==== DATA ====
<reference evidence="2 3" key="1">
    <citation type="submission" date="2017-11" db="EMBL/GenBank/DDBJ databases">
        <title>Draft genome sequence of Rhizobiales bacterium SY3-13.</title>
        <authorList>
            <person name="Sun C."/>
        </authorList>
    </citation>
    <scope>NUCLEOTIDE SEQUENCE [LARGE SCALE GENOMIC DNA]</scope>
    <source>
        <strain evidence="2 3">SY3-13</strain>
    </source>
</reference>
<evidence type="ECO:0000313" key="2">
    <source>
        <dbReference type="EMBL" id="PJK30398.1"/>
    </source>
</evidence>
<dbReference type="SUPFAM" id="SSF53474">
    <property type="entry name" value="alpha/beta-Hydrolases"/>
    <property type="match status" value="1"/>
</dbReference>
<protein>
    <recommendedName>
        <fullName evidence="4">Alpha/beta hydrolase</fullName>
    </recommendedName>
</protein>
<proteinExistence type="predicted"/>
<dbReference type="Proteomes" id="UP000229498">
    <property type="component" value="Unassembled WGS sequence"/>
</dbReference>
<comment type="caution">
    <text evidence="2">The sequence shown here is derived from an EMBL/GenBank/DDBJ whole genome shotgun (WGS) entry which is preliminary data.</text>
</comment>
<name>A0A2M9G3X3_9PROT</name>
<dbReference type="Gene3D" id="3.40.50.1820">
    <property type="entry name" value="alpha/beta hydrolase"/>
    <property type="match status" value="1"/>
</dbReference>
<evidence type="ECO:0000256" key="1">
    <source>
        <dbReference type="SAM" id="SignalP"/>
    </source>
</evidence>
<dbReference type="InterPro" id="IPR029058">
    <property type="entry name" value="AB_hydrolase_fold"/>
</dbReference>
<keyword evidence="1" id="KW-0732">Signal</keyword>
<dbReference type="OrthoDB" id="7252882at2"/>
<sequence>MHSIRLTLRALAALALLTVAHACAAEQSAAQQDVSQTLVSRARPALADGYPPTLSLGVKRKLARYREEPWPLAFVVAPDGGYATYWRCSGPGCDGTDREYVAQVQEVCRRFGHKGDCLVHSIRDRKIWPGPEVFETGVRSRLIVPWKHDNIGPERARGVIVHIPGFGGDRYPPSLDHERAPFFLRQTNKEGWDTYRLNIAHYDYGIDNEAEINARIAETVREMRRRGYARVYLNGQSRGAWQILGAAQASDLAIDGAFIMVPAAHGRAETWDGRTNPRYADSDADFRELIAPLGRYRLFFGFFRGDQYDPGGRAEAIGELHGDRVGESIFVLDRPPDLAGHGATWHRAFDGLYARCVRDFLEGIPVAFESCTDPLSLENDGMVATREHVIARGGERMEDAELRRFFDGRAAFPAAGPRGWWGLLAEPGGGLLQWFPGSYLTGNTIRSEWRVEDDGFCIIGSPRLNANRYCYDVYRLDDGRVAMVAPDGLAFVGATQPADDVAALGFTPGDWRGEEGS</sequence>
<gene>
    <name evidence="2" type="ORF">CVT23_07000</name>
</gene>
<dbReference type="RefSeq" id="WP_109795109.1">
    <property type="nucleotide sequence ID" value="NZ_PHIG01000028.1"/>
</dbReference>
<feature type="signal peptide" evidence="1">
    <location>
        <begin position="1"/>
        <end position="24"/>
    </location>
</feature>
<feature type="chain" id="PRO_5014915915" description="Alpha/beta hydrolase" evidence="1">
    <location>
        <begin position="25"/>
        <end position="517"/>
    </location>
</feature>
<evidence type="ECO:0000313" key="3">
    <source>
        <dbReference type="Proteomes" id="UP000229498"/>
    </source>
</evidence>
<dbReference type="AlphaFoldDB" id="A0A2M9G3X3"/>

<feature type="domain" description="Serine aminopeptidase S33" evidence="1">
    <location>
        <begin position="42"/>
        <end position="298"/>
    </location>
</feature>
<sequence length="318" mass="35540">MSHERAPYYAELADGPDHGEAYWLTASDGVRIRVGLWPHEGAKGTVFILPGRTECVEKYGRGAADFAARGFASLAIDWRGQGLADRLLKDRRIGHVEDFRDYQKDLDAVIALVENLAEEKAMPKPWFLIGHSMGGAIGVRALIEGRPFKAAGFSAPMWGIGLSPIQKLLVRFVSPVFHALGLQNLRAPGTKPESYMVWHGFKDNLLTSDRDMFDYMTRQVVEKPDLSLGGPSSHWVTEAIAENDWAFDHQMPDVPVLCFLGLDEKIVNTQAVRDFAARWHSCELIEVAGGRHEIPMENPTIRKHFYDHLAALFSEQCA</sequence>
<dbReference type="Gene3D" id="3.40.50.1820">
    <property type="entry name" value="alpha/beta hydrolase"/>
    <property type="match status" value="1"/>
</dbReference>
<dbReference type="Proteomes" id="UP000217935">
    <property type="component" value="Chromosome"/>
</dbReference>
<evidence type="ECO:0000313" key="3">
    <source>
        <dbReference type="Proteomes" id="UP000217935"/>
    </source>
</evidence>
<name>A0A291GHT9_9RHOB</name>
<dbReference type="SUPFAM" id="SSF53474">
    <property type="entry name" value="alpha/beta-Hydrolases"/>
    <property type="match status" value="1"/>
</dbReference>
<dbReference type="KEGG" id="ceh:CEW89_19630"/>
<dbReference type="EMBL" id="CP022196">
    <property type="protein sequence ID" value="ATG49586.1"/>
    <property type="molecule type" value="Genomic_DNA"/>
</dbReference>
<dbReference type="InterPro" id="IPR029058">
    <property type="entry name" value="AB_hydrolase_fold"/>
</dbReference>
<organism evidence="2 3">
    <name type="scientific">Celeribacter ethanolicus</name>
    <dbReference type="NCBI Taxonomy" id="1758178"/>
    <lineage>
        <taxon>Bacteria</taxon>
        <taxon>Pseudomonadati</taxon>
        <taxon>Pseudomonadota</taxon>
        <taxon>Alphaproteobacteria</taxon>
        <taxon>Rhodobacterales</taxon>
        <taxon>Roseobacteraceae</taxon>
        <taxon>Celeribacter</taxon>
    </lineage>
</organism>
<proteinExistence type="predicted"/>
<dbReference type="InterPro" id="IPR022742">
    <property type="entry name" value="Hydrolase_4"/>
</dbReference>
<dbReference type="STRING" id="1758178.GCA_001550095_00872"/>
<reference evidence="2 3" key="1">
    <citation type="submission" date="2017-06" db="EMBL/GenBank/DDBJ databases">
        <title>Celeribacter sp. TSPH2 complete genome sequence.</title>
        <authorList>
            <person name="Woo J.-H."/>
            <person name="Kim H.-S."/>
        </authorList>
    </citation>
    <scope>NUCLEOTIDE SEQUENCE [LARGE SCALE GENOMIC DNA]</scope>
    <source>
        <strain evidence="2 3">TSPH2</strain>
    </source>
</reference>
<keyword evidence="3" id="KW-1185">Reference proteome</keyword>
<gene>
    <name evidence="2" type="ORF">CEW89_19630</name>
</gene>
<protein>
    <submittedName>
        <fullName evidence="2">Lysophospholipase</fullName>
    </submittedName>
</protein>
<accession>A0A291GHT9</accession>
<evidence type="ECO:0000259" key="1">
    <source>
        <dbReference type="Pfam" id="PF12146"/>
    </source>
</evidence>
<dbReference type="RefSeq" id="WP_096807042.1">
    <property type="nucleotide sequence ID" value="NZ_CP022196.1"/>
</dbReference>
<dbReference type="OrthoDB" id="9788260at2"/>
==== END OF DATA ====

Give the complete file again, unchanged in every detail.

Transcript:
<reference evidence="2 3" key="1">
    <citation type="submission" date="2017-11" db="EMBL/GenBank/DDBJ databases">
        <title>Draft genome sequence of Rhizobiales bacterium SY3-13.</title>
        <authorList>
            <person name="Sun C."/>
        </authorList>
    </citation>
    <scope>NUCLEOTIDE SEQUENCE [LARGE SCALE GENOMIC DNA]</scope>
    <source>
        <strain evidence="2 3">SY3-13</strain>
    </source>
</reference>
<evidence type="ECO:0000313" key="2">
    <source>
        <dbReference type="EMBL" id="PJK30398.1"/>
    </source>
</evidence>
<dbReference type="SUPFAM" id="SSF53474">
    <property type="entry name" value="alpha/beta-Hydrolases"/>
    <property type="match status" value="1"/>
</dbReference>
<protein>
    <recommendedName>
        <fullName evidence="4">Alpha/beta hydrolase</fullName>
    </recommendedName>
</protein>
<proteinExistence type="predicted"/>
<dbReference type="Proteomes" id="UP000229498">
    <property type="component" value="Unassembled WGS sequence"/>
</dbReference>
<comment type="caution">
    <text evidence="2">The sequence shown here is derived from an EMBL/GenBank/DDBJ whole genome shotgun (WGS) entry which is preliminary data.</text>
</comment>
<name>A0A2M9G3X3_9PROT</name>
<dbReference type="Gene3D" id="3.40.50.1820">
    <property type="entry name" value="alpha/beta hydrolase"/>
    <property type="match status" value="1"/>
</dbReference>
<evidence type="ECO:0000256" key="1">
    <source>
        <dbReference type="SAM" id="SignalP"/>
    </source>
</evidence>
<dbReference type="InterPro" id="IPR029058">
    <property type="entry name" value="AB_hydrolase_fold"/>
</dbReference>
<keyword evidence="1" id="KW-0732">Signal</keyword>
<dbReference type="OrthoDB" id="7252882at2"/>
<sequence>MHSIRLTLRALAALALLTVAHACAAEQSAAQQDVSQTLVSRARPALADGYPPTLSLGVKRKLARYREEPWPLAFVVAPDGGYATYWRCSGPGCDGTDREYVAQVQEVCRRFGHKGDCLVHSIRDRKIWPGPEVFETGVRSRLIVPWKHDNIGPERARGVIVHIPGFGGDRYPPSLDHERAPFFLRQTNKEGWDTYRLNIAHYDYGIDNEAEINARIAETVREMRRRGYARVYLNGQSRGAWQILGAAQASDLAIDGAFIMVPAAHGRAETWDGRTNPRYADSDADFRELIAPLGRYRLFFGFFRGDQYDPGGRAEAIGELHGDRVGESIFVLDRPPDLAGHGATWHRAFDGLYARCVRDFLEGIPVAFESCTDPLSLENDGMVATREHVIARGGERMEDAELRRFFDGRAAFPAAGPRGWWGLLAEPGGGLLQWFPGSYLTGNTIRSEWRVEDDGFCIIGSPRLNANRYCYDVYRLDDGRVAMVAPDGLAFVGATQPADDVAALGFTPGDWRGEEGS</sequence>
<gene>
    <name evidence="2" type="ORF">CVT23_07000</name>
</gene>
<dbReference type="RefSeq" id="WP_109795109.1">
    <property type="nucleotide sequence ID" value="NZ_PHIG01000028.1"/>
</dbReference>
<feature type="signal peptide" evidence="1">
    <location>
        <begin position="1"/>
        <end position="24"/>
    </location>
</feature>
<feature type="chain" id="PRO_5014915915" description="Alpha/beta hydrolase" evidence="1">
    <location>
        <begin position="25"/>
        <end position="517"/>
    </location>
</feature>
<evidence type="ECO:0000313" key="3">
    <source>
        <dbReference type="Proteomes" id="UP000229498"/>
    </source>
</evidence>
<dbReference type="AlphaFoldDB" id="A0A2M9G3X3"/>

<feature type="domain" description="Serine aminopeptidase S33" evidence="1">
    <location>
        <begin position="42"/>
        <end position="298"/>
    </location>
</feature>
<sequence length="318" mass="35540">MSHERAPYYAELADGPDHGEAYWLTASDGVRIRVGLWPHEGAKGTVFILPGRTECVEKYGRGAADFAARGFASLAIDWRGQGLADRLLKDRRIGHVEDFRDYQKDLDAVIALVENLAEEKAMPKPWFLIGHSMGGAIGVRALIEGRPFKAAGFSAPMWGIGLSPIQKLLVRFVSPVFHALGLQNLRAPGTKPESYMVWHGFKDNLLTSDRDMFDYMTRQVVEKPDLSLGGPSSHWVTEAIAENDWAFDHQMPDVPVLCFLGLDEKIVNTQAVRDFAARWHSCELIEVAGGRHEIPMENPTIRKHFYDHLAALFSEQCA</sequence>
<dbReference type="Gene3D" id="3.40.50.1820">
    <property type="entry name" value="alpha/beta hydrolase"/>
    <property type="match status" value="1"/>
</dbReference>
<dbReference type="Proteomes" id="UP000217935">
    <property type="component" value="Chromosome"/>
</dbReference>
<evidence type="ECO:0000313" key="3">
    <source>
        <dbReference type="Proteomes" id="UP000217935"/>
    </source>
</evidence>
<name>A0A291GHT9_9RHOB</name>
<dbReference type="SUPFAM" id="SSF53474">
    <property type="entry name" value="alpha/beta-Hydrolases"/>
    <property type="match status" value="1"/>
</dbReference>
<dbReference type="KEGG" id="ceh:CEW89_19630"/>
<dbReference type="EMBL" id="CP022196">
    <property type="protein sequence ID" value="ATG49586.1"/>
    <property type="molecule type" value="Genomic_DNA"/>
</dbReference>
<dbReference type="InterPro" id="IPR029058">
    <property type="entry name" value="AB_hydrolase_fold"/>
</dbReference>
<organism evidence="2 3">
    <name type="scientific">Celeribacter ethanolicus</name>
    <dbReference type="NCBI Taxonomy" id="1758178"/>
    <lineage>
        <taxon>Bacteria</taxon>
        <taxon>Pseudomonadati</taxon>
        <taxon>Pseudomonadota</taxon>
        <taxon>Alphaproteobacteria</taxon>
        <taxon>Rhodobacterales</taxon>
        <taxon>Roseobacteraceae</taxon>
        <taxon>Celeribacter</taxon>
    </lineage>
</organism>
<proteinExistence type="predicted"/>
<dbReference type="InterPro" id="IPR022742">
    <property type="entry name" value="Hydrolase_4"/>
</dbReference>
<dbReference type="STRING" id="1758178.GCA_001550095_00872"/>
<reference evidence="2 3" key="1">
    <citation type="submission" date="2017-06" db="EMBL/GenBank/DDBJ databases">
        <title>Celeribacter sp. TSPH2 complete genome sequence.</title>
        <authorList>
            <person name="Woo J.-H."/>
            <person name="Kim H.-S."/>
        </authorList>
    </citation>
    <scope>NUCLEOTIDE SEQUENCE [LARGE SCALE GENOMIC DNA]</scope>
    <source>
        <strain evidence="2 3">TSPH2</strain>
    </source>
</reference>
<keyword evidence="3" id="KW-1185">Reference proteome</keyword>
<gene>
    <name evidence="2" type="ORF">CEW89_19630</name>
</gene>
<protein>
    <submittedName>
        <fullName evidence="2">Lysophospholipase</fullName>
    </submittedName>
</protein>
<accession>A0A291GHT9</accession>
<evidence type="ECO:0000259" key="1">
    <source>
        <dbReference type="Pfam" id="PF12146"/>
    </source>
</evidence>
<dbReference type="RefSeq" id="WP_096807042.1">
    <property type="nucleotide sequence ID" value="NZ_CP022196.1"/>
</dbReference>
<dbReference type="OrthoDB" id="9788260at2"/>